By Louis P. Barbarin, CPA
Perhaps you have heard of or read about ‘financial wellness’ in the workplace. It’s one of the new buzzwords used to describe the range of financial services that some companies are making available to their employees.
So, just what is financial wellness?
According to Tom Rath and Jim Harter, leaders of workplace well-being research for Gallup, financial wellness is defined as “effectively managing your economic life.”
Financial wellness can also be defined as “a complex balance of the psychological, spiritual, and physical aspects of money management that results in a financially healthy life.”1 Those who achieve financial wellness are able to live a life characterized by:
• Minimal financial stress;
• An understanding of where their money is coming from and where it’s going;
• A strong financial foundation defined as little or no debt, an emergency savings fund, and living below one’s means; and
• An ongoing plan that leads the participant on a path to meet future financial goals.
Essentially, financial wellness is a state in which you practice wise planning, spending and saving with regards to the financial resources that God puts at your disposal. As many of us have learned from church Bible study and sermons we have heard from the pulpit, this is the foundation of good stewardship. Even though we all have different amounts of financial resources available to us, living with a sense of financial wellness means that you have an honest understanding of your financial circumstances and you manage them so you can be prepared for the inevitable financial adjustments that arise.
The concept of financial wellness might be a relatively new idea, but the church has been offering financial advice since the Bible was written. The Bible teaches about money and managing finances often, and offers financial wisdom as critical to a godly life. “Through wisdom a house is built, and by understanding it is established; by knowledge the rooms are filled with all precious and pleasant riches.” Proverbs 24:3-4 (NKJV)
As financial service providers recognize the specific economic challenges of the clergy and church workers — especially issues concerning debt that often cause considerable stress — they are taking a more integrated approach that addresses the totality of financial priorities.
The underlying concept of financial wellness is financial preparedness, one of the most common goals of employees today.
However, few report having access to the kinds of financial services and benefits that they feel would be most helpful. What’s missing is a more comprehensive approach to financial wellness, one that helps employees address the day-to-day financial responsibilities and deal with unexpected financial concerns while build lasting financial strength and stability.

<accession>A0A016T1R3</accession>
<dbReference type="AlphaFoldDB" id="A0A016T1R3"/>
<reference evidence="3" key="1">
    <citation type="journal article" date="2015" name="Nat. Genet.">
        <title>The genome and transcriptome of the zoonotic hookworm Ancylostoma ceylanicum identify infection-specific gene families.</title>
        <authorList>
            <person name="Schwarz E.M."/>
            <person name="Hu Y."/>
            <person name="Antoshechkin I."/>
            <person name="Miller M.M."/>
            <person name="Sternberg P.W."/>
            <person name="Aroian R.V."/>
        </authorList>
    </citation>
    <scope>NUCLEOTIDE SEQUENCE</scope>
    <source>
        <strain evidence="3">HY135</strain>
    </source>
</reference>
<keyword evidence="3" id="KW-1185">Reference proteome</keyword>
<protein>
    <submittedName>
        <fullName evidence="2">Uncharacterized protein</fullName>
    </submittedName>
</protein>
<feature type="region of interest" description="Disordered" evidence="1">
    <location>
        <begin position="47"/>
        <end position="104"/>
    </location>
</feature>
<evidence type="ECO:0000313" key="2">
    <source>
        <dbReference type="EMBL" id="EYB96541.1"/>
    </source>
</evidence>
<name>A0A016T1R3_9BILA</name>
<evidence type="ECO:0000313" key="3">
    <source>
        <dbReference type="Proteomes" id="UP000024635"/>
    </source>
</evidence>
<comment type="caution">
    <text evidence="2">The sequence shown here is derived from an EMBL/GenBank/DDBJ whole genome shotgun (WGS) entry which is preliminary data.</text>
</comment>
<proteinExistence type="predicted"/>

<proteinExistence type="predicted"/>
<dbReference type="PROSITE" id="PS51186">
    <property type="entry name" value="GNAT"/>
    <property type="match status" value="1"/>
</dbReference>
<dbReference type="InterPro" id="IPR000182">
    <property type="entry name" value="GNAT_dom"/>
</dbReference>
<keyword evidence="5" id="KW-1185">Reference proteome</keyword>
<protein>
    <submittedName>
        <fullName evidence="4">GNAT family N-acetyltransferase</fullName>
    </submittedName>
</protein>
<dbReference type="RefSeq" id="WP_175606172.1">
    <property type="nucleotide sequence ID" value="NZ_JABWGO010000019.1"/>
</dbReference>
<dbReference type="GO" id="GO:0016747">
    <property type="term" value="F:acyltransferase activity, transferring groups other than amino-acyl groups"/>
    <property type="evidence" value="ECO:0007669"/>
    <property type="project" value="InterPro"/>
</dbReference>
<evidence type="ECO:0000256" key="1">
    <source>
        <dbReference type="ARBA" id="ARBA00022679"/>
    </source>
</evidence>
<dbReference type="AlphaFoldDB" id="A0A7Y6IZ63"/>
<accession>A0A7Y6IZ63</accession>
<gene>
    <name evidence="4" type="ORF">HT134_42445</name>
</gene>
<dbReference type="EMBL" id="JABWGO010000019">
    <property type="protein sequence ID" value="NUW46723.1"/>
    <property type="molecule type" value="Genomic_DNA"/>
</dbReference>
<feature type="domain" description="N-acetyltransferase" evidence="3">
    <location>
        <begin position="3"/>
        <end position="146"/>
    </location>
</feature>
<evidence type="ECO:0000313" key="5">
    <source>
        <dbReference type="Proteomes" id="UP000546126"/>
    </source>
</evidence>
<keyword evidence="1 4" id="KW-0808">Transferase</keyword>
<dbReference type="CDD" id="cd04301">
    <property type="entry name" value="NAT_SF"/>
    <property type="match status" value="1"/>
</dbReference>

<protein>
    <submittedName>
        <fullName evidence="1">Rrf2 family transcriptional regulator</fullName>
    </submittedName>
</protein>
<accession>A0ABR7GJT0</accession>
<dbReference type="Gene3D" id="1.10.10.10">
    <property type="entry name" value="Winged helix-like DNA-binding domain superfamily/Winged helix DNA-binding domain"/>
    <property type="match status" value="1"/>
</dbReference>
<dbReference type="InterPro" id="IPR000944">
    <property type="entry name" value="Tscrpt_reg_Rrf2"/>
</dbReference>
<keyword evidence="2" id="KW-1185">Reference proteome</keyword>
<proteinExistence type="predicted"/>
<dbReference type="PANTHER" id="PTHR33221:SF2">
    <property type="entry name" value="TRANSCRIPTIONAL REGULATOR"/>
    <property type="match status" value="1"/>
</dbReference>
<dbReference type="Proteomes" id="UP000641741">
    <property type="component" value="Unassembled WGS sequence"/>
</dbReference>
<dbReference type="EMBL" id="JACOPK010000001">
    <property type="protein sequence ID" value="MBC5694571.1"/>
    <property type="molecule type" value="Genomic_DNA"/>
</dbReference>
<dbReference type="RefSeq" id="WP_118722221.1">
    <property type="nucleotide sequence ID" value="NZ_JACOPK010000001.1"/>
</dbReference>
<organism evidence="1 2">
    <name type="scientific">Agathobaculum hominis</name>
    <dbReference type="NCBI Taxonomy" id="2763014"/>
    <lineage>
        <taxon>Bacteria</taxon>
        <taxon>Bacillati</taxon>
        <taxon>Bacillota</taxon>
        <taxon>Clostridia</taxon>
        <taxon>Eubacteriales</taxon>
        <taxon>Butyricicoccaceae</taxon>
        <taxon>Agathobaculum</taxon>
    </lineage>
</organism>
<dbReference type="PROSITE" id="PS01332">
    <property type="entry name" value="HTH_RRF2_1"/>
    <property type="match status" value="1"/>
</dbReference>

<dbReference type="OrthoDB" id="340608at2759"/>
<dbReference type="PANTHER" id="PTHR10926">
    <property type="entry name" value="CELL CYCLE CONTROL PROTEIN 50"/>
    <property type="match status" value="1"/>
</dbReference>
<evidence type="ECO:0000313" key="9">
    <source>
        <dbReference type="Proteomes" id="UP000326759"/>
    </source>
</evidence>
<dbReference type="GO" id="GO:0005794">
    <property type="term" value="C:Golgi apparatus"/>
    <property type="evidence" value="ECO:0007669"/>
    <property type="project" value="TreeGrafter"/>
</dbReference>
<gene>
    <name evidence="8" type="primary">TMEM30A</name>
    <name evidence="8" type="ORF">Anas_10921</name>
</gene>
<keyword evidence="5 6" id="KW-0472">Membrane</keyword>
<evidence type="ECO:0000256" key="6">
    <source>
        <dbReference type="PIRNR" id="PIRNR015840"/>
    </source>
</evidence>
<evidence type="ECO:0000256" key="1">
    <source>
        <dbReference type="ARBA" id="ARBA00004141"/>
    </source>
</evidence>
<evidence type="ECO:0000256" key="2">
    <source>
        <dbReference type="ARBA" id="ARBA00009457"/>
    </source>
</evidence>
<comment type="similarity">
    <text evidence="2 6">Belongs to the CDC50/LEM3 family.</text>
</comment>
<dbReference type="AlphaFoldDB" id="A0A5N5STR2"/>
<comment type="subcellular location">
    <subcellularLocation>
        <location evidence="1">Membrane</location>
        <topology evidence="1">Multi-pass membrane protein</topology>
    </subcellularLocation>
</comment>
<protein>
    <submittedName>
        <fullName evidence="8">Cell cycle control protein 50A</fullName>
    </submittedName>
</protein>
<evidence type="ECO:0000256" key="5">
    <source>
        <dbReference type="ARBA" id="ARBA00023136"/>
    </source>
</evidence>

Employer-based financial wellness is often seen as a supplemental benefit, but the financial health of employees should be viewed in the same way as other health and wellness programs that employers offer. These services don’t just take care of employees when they’re sick; they also lead to increased productivity as employees feel more confident about their financial circumstances. Who can better understand the connection between the mind, body and spirit than the church? Financial wellness programs should work in the same way, offering support and advice to employees so they can meet short-term needs while working toward long-range goals.
Each employee has different financial priorities and obligations, so a successful financial wellness program requires solutions tailored to each employee’s unique circumstances, whether the concerns are with paying off debt, establishing an emergency fund, saving for education, or retirement planning. Understanding the concepts of good financial health and having the right tools to act on that knowledge is key. Therefore, employees not only need education, but also the opportunity to take action as a result of receiving new information. For some, this simply means using software or an app to track financial goals. For others, having a financial consultant to review their finances and offer guidance helps with accountability and engagement with their goals.
When financial wellness is achieved, employees have the ability to make better, more informed decisions and manage a successful, long-term financial strategy. You might be familiar with the saying, “knowledge is power.” When people increase their understanding and acquire tools that allow them to gain a firm financial footing, it empowers them to take the steps that create financial health.
1 Financial Finesse Think Tank, 2014, Financial Finesse, Inc.
Louis P. Barbarin, CPA is Chief Executive Officer of MMBB Financial Services. Prior to assuming that role, he served as treasurer, CFO and deputy executive director. Prior to joining MMBB, Barbarin served as deputy executive director and treasurer of American Baptist Board of Education and Publication.